in another place not here.
Riches by chance, bitches!
Advance token, pass go,
past those other monkeys.
Keys to the city withheld,
meld Igbo and Bantu pell-
mell into Africa. Scramble.
This week's project (already past deadline!) is to write a book proposal for a new edition of poems by Anna Seward. Here's an excerpt, followed by one of my favorite poems by the writer who made her small English city famous in the eighteenth century as "The Swan of Litchfield."
Seward (1742-1809) was one of the most popular and prolific poets of the early Romantic period. So high was her reputation that none other than Sir Walter Scott edited the standard edition of her poems, the three-volume The Poetical Works of Anna Seward, in 1810. Among other achievements, Seward was admired for renovating the sonnet form in English. Arguably the dominant form in Renaissance English verse, the sonnet had gone into eclipse during the eighteenth century in favor of more public forms such as epic and satire. Seward, along with two other important women poets, Mary Robinson and Charlotte Smith, initiated a renewed interest in the form, which then became a prominent aspect of nineteenth-century poetics.
Seward was admired by canonical first-generation Romantic poets such as Wordsworth and Coleridge, but her reputation went into decline with the emergence of the bardic role of the poet in later Romanticism. Shelley, Keats and Byron, as famous for their athletic and sexual exploits as for their poetry, emphatically masculinized the image of the poet, and for the first time the term used to refer to women poets became the denigrating “poetess.” The formative role of late eighteenth-century women poets in the emergence of Romanticism was obscured in literary history until the last thirty years of feminist scholarship. Following on two decades of archival recovery work, the 1990s saw the publication of new editions of the work of Smith and Robinson (Oxford, 1993, ed. Curran; Broadview, 2000, ed. Pascoe). What is missing is the third leg of the stool of the early Romantic sonnet revival: a new edition of the poems of Anna Seward.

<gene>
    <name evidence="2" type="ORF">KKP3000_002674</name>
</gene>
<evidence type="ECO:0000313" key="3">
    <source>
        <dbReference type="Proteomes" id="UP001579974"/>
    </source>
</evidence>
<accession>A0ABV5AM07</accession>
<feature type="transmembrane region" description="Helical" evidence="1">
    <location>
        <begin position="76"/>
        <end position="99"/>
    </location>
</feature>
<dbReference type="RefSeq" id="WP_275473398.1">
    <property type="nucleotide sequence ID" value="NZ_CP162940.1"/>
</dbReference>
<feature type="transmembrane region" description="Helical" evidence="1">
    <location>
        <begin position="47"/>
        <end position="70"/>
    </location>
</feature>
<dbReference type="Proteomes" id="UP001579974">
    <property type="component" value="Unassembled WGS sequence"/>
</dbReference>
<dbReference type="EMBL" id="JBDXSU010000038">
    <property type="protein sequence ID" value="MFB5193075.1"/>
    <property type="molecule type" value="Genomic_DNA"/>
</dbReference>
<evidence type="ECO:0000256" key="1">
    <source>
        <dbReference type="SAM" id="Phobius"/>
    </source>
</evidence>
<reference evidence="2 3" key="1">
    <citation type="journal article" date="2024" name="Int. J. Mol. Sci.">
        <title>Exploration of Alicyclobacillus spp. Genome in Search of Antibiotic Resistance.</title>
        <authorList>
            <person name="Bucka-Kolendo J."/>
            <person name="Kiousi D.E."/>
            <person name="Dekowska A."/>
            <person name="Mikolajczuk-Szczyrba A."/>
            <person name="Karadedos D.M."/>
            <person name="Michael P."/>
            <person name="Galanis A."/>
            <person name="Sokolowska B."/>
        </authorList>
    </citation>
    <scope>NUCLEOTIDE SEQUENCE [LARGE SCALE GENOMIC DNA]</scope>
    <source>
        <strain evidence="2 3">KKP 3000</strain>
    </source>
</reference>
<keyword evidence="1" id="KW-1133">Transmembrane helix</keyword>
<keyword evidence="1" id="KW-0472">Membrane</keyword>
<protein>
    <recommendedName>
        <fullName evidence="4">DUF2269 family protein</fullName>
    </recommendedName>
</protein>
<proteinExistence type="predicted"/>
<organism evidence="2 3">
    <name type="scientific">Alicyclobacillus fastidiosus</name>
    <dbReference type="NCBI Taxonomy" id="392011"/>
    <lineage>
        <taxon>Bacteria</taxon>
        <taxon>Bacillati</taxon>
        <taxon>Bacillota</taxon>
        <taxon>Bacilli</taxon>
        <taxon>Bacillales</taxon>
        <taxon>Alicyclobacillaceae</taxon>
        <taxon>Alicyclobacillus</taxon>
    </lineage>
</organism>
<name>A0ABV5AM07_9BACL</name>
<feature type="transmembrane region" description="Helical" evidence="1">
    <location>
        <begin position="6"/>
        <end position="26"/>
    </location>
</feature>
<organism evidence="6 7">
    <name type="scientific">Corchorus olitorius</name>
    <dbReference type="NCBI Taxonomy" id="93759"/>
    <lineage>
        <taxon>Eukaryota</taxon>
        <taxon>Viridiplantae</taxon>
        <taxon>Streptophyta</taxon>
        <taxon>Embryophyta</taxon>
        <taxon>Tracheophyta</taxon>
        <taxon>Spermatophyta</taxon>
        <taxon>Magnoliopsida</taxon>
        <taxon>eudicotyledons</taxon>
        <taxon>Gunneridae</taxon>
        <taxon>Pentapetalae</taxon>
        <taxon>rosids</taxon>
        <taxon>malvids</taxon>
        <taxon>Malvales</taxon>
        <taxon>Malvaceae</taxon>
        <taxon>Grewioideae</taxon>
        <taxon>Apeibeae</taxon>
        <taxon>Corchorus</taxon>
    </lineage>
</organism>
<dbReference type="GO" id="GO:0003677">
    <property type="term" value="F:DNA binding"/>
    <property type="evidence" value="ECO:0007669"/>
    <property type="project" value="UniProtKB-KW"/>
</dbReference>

I first became interested in Seward as a poet of love between women. In my book Sister Arts, which includes a chapter on Seward, I describe the trope of "lesbian death wish elegy" in which the poet writes about the loss of her beloved after marriage, mourning it as if it were a death. Here's one of Seward's notable contributions to the tradition. It's addressed, as were many of her poems, to a beautiful younger woman, Honora Sneyd:
Chlll'd by unkind HONORA's alter'd eye,
"Why droops my heart with pining woe forlorn,"
Thankless for much of good?-what thousands, born
To ceaseless toll beneath this wintry sky,
Or to brave deathful oceans surging high,
Or fell Disease's fever'd rage to mourn,
How blest to them would seem my destiny!
How dear the comforts my rash sorrows scorn!-
Affection is repaid by causeless hate!
A plighted love is changed to cold disdain!
Yet suffer not thy wrongs to shroud thy fate,
But turn, my soul, to blessings which remain;
And let this truth the wise resolve create,
The Heart estranged no anguish can regain.